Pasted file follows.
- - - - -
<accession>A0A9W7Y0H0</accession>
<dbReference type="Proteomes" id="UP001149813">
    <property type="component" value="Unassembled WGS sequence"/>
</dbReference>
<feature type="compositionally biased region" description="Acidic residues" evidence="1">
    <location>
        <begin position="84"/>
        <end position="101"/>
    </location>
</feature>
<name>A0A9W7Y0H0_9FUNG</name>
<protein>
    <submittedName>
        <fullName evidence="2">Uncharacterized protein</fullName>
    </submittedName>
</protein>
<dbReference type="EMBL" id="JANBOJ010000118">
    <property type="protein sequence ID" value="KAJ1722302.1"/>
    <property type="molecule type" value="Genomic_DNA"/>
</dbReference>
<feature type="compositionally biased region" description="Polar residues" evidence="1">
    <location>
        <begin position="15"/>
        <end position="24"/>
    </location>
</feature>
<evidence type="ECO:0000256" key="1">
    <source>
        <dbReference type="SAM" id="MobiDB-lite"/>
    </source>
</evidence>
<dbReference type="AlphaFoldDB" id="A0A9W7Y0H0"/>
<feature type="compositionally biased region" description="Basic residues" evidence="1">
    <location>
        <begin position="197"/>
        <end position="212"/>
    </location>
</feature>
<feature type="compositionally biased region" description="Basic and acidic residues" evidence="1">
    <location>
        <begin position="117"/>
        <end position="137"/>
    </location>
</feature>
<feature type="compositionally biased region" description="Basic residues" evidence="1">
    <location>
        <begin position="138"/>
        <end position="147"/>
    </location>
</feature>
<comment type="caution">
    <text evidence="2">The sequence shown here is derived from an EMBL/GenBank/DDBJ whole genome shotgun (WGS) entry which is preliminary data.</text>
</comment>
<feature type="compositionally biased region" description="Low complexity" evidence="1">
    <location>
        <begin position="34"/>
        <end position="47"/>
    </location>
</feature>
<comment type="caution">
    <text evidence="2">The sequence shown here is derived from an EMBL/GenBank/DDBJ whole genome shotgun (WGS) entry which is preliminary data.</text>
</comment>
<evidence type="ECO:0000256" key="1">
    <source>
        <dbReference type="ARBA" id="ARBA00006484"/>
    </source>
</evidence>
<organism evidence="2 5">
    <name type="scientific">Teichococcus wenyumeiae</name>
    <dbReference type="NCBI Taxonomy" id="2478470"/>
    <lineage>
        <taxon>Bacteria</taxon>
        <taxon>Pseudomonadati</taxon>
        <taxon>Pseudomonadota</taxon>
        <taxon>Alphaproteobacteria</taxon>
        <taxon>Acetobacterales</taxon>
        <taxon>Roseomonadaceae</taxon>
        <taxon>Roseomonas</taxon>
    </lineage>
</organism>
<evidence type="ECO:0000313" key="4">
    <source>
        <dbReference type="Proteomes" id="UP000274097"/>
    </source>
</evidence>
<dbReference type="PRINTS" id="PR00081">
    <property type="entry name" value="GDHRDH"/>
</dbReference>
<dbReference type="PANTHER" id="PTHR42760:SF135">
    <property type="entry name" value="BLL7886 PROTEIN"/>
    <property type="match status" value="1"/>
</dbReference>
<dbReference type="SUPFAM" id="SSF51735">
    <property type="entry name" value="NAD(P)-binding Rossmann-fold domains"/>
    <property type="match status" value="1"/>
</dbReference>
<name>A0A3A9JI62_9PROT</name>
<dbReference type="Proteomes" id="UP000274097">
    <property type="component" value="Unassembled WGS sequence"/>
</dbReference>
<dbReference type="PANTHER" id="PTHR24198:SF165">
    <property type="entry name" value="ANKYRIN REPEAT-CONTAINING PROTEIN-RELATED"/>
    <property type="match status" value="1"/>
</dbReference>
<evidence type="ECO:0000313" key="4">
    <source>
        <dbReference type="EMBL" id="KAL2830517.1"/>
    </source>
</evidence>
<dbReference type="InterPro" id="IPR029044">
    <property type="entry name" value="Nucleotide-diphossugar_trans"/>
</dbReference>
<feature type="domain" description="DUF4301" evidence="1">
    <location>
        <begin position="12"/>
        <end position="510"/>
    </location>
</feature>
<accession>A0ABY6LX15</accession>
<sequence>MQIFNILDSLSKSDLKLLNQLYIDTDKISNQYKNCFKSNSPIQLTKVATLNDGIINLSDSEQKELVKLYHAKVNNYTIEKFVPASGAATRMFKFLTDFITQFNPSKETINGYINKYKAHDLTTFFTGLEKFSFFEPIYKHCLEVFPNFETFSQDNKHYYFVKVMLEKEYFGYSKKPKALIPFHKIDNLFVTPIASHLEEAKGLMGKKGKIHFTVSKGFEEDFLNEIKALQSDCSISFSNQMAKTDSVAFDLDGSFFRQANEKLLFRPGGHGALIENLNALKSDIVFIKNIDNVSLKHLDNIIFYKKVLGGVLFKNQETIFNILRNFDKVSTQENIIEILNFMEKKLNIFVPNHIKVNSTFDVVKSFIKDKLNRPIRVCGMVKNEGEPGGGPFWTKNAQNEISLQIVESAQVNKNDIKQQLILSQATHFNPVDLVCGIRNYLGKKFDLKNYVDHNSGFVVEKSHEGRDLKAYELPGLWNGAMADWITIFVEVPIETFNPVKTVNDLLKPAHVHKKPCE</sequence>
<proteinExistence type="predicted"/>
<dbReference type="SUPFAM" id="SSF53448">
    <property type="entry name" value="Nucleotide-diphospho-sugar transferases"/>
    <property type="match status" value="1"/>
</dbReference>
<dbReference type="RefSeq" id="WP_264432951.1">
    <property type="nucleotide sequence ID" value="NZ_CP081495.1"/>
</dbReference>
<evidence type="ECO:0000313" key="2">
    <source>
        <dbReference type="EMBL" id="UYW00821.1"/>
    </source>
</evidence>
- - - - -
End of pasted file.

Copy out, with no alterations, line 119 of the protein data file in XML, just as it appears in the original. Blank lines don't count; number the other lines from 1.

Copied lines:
<accession>A0ABY6LX15</accession>